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Discussion Starter #1

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Not being a expert on 68 Cougar conditions, this looks to me to be a great car for someone. If I had it, it would certainly be updated suspension, engine, tranny wise. What a nice sleeper it would make. I like the colors, but would prefer saddle interior. Even a saddle top would be nice.

Wonder what it will go for?

Dale in Indy
 

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Neat car, what a time capsule. Vintage, but not 'Cougar' floor matts though.

AM/FM, style steel wheels (all 5), and console, but drum brakes and manual steering?

San Jose, leap day Cougar too, 29B.
 

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Discussion Starter #4
Note the factory white grease pencil marking behind the fuel filler door. I have a San Jose built Augusta Green '68 standard that had the same marking on it when I got it back in 1993. It is a nice, clean, older car. With a bit of detailing/cleaning, it would be an even nicer car than it is now.
 

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Just down the road from me if someone wants me to inspect it for them.
 

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Would any of you use this car to "rebody" a CJ car or GTE?
disclaimer - Rebodying is illegal. :wave:

I would suspect that a San Jose built car may have construction variances from a Dearborn Cougar. Pretty sure that all 1968 R code, and positive that all GT-E's were built in Dearborn.
 

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disclaimer - Rebodying is illegal. :wave:

I would suspect that a San Jose built car may have construction variances from a Dearborn Cougar. Pretty sure that all 1968 R code, and positive that all GT-E's were built in Dearborn.
I guess I chose the wrong word or term. We've talked here about people buying perfectly good rust free cars in order to completely part them out and fix up a rarer version of the same car. I didn't mean just swap VIN#'s or anything like that.
maybe I should have asked "would anyone here destroy this car to save another?"
 

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Discussion Starter #11
Personally, I wouldn't destroy this car to save another...it would easily clean up quite nicely, from what I can see in the photos. This is one of the lowest mileage cars I've seen lately, and they're only original once! And, I don't know the answer to the GTE question, but can tell you that both my '68 San Jose built cars do/did have some quality control issues. At least on the project car we fixed them; on my other car, it is too original to "fix" and makes it a bit unique.
 

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To me it would be a perfect car as a base for my restomod fantasy.
 

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Everyone here know how little it takes for me to get out the torches and even I know when to leave something alone. This is one of those rare circumstances where I would leave it just like it is.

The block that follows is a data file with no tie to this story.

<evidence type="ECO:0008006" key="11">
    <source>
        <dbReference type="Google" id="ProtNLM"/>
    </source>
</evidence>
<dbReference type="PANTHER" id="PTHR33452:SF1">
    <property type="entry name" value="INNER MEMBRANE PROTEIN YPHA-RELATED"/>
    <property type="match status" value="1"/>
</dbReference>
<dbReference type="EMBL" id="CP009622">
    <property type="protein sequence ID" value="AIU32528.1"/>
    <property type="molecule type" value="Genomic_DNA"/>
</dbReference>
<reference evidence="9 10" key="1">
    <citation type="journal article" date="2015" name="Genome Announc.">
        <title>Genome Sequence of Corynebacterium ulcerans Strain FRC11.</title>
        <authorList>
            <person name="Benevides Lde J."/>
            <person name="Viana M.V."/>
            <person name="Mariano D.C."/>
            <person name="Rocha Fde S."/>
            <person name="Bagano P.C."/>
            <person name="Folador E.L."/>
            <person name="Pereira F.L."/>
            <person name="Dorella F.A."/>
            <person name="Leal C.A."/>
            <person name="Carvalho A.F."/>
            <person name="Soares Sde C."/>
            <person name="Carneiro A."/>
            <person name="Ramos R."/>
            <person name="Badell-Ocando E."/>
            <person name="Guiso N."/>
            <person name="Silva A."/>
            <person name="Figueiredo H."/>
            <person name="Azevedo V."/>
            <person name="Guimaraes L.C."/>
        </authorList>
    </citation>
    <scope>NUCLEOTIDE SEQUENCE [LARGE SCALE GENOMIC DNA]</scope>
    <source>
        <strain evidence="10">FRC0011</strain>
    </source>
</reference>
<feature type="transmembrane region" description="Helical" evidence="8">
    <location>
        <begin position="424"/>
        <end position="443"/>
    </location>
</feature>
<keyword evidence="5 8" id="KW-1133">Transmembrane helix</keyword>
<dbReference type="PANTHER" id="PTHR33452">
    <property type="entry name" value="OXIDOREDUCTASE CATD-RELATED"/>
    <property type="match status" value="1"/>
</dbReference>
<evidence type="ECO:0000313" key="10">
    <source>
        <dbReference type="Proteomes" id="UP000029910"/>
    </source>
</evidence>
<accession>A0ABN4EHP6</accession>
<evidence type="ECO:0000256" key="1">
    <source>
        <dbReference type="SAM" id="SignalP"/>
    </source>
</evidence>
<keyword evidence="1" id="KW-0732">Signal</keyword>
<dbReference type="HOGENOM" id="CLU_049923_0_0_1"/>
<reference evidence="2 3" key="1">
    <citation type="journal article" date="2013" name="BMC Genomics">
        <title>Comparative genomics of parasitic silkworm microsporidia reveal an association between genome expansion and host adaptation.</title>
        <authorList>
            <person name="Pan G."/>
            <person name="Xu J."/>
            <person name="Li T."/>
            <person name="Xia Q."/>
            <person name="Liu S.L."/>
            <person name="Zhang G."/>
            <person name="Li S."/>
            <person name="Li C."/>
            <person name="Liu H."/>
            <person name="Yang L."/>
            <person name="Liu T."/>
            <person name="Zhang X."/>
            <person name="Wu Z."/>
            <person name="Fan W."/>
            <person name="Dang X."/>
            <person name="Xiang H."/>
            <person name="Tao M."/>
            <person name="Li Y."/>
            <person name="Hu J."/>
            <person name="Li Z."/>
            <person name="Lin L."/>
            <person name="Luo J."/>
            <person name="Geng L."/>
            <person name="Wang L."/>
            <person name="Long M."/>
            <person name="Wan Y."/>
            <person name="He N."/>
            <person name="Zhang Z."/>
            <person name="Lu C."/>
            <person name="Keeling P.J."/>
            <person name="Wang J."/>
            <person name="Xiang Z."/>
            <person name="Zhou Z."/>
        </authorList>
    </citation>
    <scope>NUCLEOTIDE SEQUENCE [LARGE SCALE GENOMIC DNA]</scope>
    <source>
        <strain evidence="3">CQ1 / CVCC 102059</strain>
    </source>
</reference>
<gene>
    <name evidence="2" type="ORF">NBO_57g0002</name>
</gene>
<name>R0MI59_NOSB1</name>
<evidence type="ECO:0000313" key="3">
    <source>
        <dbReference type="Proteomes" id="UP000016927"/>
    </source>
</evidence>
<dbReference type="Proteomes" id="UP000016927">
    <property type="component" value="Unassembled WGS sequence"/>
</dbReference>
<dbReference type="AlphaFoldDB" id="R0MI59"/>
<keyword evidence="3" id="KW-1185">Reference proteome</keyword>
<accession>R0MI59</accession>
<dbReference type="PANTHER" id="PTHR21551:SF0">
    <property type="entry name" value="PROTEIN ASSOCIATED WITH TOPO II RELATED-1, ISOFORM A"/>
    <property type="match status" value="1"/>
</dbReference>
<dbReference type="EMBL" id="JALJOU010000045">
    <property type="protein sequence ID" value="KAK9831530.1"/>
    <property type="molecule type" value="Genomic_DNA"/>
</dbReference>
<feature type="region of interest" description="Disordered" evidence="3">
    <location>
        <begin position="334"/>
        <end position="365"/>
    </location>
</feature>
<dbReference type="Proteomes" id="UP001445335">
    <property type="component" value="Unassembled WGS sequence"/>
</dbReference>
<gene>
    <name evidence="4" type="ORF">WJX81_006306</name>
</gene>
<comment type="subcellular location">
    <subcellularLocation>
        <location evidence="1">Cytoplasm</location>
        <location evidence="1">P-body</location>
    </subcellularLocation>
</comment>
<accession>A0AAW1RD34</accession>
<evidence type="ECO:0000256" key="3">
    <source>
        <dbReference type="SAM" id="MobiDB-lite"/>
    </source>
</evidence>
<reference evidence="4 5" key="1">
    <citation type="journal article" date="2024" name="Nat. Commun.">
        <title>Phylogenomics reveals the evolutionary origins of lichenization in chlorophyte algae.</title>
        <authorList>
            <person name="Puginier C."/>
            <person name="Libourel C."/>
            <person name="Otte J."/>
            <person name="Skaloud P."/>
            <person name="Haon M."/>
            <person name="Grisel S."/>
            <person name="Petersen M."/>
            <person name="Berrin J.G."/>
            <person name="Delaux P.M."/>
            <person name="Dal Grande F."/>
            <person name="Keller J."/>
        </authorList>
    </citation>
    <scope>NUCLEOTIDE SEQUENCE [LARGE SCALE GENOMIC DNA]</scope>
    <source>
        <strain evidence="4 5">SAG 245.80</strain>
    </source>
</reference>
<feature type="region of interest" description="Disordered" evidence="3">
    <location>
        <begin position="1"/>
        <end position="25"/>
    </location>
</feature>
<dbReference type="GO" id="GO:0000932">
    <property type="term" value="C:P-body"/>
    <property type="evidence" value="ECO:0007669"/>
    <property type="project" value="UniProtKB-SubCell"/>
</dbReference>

Yep. There are plenty of cars that have been raped, hot rodded, or parted out for cash.
This one is a survivor without the term being an eBay embellishment.

Plenty of heaps out there to play with. No need to take a pristine one like this and do the flavor of the month stuff to it.
 

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I agree with Don and Andy. There just aren't many unrestored, un-F%(#ed with survivors out there. I'd detail it a bit, and maybe replace some of the aftermarket items (hose clamps, hoses, etc...) with correct repop parts, but I'd try not to change anything that was still original on the car. It would be a shame to ruin such an unusual and rare old cat by modifying it or cutting it apart.

Although I have to admit, if I came across a 68 with a nicely restored parchment XR-7 interior at a reasonable price, I'd be tempted to swap it for the black interior in my R-code so I could return my car to its as-built appearance. I just don't think I could do that to an original car like the one that is the subject of this topic.
 

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This car reminds me of a 68 standard around Tacoma I posted a while back. it had 70k on the clock. You can tell that the Electroplated chrome around the bezels had not seen the light of day in quiet a while. This car is a true example of a barn find. I would detail it up and get some mercury man center caps and drive it as is. The value is the preservation of the car. And it hasn't been hacked up. full documentation.
 

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Everyone here know how little it takes for me to get out the torches and even I know when to leave something alone. This is one of those rare circumstances where I would leave it just like it is.
But what if, say, a 428 XR7-G badly needing a restoration suddenly came on the market?
 
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